Employment Law Updates - What you need to know
Curious how new labor and employment laws and regulations will affect your organization? There are a host of new or amended laws that will impact most employers in 2019. Below is a brief summary of the laws and regulations taking effect this year, and some additional changes that are anticipated to impact employers.
A significant change to employment law enacted in 2018, was Congress’s omnibus budget bill, the Consolidated Appropriations Act. The act amended the Fair Labor Standards Act, or FLSA, by addressing rules affecting tipped employees and tip ownership. The act prohibits an employer from keeping tips that were received by its employees, including allowing managers or supervisors to keep a portion of employee tips, regardless of whether the employer takes a tip credit.
The Tax Cuts and Jobs Act impacts certain deductions and reporting provisions. The law eliminated the deduction for any expenses directly related to activities generally considered entertainment.
The Tax Cuts and Jobs Act also included a provision that eliminates a business expense deduction related to nondisclosure agreements in connection with the settlement of sexual harassment claims. The amended section of the tax code, Section 162, provides that no business expense deduction will be allowed for any settlement or payment related to sexual harassment or sexual abuse, including attorney fees, if such settlement or payment is subject to a nondisclosure agreement.
An increase in the federal minimum wage for white-collar administrative employees may be in store for 2019. The raise from $23,660 to $47,476 was proposed and then promptly challenged in court in 2016. The proposal is currently under review again, with a possible decision anticipated in March.
There may be new regulations regarding overtime and the definition of joint employment. The redefinition of joint employment is expected to reduce the likelihood that an employer will be found to be a joint employer under the FLSA and provide employers with increased discretion in how overtime rules are imposed.
The H-2B cap for seasonal non-agricultural workers will again leave more than half of the petitioning employers without their needed seasonal immigrant labor force. The cap allows for 33,000 visas nationally between April 1 and Sept. 30 each year, with the visa demand greatly exceeding supply for the past several years. On Jan. 15, Sen. John Thune, R-S.D., reintroduced the Prioritizing Help to Businesses Act legislation to prioritize H-2B visa allocation to states with the lowest unemployment rates, benefiting states with the highest need for a supplemental workforce. It also would provide cap relief for other states beyond the initial 66,000 visas that are allocated nationally. The bill would benefit South Dakota seasonal employers, with the state meeting certain requirements such as a low unemployment rate coupled with a low number of annual H-2B workers. Thune explained in his news release: “With a high volume of seasonal workers who come to South Dakota during the busy tourist season, the H-2B program is especially important to our state. Businesses rely on this program to serve the millions of people traveling to experience all the wonderful things our state has to offer. By ensuring states with low unemployment have access to additional seasonal workers, we can meet the unique needs of not just South Dakota, but all states across the country.” In light of the unprecedented demand for H-2B labor certifications, the Department of Labor recently announced that it is considering changing the process by which applications are ordered for processing, including randomization and other methods. Comments and suggestions should be directed to H2BReform.Comments@dol.gov.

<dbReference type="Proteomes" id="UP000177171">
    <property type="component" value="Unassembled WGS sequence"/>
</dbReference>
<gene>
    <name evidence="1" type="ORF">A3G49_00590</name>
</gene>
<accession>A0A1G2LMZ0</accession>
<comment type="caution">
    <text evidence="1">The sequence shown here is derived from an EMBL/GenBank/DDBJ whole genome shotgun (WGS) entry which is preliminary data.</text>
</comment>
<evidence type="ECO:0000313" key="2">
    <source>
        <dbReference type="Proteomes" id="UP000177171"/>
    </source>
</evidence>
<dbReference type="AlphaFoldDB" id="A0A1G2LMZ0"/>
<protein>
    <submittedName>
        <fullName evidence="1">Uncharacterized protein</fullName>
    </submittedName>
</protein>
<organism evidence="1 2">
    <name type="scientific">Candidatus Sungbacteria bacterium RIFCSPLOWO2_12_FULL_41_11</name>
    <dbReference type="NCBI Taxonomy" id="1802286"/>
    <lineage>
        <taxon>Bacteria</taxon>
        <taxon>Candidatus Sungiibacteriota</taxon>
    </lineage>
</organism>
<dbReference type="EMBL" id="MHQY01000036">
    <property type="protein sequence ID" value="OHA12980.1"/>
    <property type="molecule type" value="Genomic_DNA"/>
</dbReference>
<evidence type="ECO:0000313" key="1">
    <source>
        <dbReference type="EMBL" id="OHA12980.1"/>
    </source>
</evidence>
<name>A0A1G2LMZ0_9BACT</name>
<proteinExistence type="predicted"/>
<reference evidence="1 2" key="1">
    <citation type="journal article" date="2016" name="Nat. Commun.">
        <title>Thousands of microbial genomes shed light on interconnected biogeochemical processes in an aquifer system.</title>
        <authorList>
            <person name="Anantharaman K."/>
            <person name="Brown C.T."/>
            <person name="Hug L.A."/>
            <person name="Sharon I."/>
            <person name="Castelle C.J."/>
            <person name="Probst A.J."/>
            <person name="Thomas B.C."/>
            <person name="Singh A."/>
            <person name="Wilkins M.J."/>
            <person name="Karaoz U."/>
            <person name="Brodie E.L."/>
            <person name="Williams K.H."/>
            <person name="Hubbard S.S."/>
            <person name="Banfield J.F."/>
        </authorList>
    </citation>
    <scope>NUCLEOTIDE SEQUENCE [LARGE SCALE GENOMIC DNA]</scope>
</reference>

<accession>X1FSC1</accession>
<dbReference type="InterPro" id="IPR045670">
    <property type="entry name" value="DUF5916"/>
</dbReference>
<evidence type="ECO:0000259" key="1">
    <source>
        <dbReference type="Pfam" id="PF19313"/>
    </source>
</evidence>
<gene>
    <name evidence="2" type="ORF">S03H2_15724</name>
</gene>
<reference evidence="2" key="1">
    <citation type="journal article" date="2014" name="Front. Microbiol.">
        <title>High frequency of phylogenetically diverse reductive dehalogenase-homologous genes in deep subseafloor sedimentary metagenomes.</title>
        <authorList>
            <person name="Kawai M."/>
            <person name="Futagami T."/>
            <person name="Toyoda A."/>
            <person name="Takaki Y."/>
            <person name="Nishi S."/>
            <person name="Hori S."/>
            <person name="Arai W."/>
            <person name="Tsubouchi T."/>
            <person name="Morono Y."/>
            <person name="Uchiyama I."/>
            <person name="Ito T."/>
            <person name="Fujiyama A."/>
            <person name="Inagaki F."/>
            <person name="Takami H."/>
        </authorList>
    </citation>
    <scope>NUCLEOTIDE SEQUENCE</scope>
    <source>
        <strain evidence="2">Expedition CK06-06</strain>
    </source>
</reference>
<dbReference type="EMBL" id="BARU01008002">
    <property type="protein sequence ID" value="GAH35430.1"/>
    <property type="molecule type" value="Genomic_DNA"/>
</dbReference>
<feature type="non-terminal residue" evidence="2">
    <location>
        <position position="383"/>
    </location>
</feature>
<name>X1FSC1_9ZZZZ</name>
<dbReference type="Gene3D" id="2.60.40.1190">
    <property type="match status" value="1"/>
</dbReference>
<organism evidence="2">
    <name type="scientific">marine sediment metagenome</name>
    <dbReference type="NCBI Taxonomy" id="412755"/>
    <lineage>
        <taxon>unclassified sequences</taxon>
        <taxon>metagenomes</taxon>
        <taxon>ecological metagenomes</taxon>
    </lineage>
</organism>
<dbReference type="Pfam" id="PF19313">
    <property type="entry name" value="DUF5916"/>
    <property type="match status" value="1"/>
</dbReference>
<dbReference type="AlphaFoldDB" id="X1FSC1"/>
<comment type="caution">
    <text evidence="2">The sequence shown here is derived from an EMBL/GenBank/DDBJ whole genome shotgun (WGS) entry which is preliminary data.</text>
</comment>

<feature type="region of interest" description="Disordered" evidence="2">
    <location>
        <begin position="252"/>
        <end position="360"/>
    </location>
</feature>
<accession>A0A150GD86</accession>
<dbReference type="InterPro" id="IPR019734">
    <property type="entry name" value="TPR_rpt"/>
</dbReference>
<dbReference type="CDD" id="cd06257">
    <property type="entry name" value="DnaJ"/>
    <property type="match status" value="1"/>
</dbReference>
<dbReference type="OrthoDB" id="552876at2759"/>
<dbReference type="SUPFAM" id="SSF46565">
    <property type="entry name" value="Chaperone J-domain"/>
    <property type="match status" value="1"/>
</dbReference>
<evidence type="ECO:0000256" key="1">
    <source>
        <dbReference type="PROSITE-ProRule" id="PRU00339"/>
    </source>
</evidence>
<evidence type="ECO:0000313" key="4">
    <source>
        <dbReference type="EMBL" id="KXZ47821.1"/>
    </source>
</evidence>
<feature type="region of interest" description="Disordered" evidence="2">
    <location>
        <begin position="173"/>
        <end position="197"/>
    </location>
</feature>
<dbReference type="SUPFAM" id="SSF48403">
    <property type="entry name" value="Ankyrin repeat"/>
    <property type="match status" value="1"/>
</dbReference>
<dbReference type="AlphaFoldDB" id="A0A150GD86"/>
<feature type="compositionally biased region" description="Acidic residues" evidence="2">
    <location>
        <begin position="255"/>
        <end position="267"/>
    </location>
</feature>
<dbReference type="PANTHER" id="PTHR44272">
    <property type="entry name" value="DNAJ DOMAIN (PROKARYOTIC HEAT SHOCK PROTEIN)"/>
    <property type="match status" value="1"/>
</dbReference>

The H-1B program for year-round specialty occupations is undergoing new rulemaking, which impacts how the H-1B lottery is conducted for cap-subject employers. Under the current process, employers planning on filing H-1B cap-subject petitions send the complete H1-B petition packet directly to U.S. Citizenship & Immigration Services for submission to the lottery. Under the new rule, expected to take effect for the 2021 cap season, employers planning to file H1-B petitions are required to pre-register with USCIS electronically during a designated registration period. USCIS will run the registrations through a lottery and will notify the selected applicants that they can later submit their full H-1B petitions for review. The new rule also changes the order that the lottery is conducted. Beginning with the 2020 fiscal year cap season, which petitions are currently being prepared for, the lottery will be conducted in a way that slightly increases the likelihood that a candidate with a U.S. master’s degree or higher would be selected. It slightly decreases the probability of selection for candidates that do not have a U.S. master’s degree or higher.
In November 2018, the Department of Homeland Security, in conjunction with the Department of Labor, announced a proposed rule that would require electronic advertisements for open positions be posted on the internet for at least 14 days, replacing the print newspaper advertisements currently required by the regulations. DHS and DOL officials believe this would make it easier for U.S. workers to find and apply for these open positions.
Many states have increased the minimum wage for 2019 or are expected to do so. This includes South Dakota, which saw a Jan. 1 increase in the minimum wage from $8.85 to $9.10 an hour.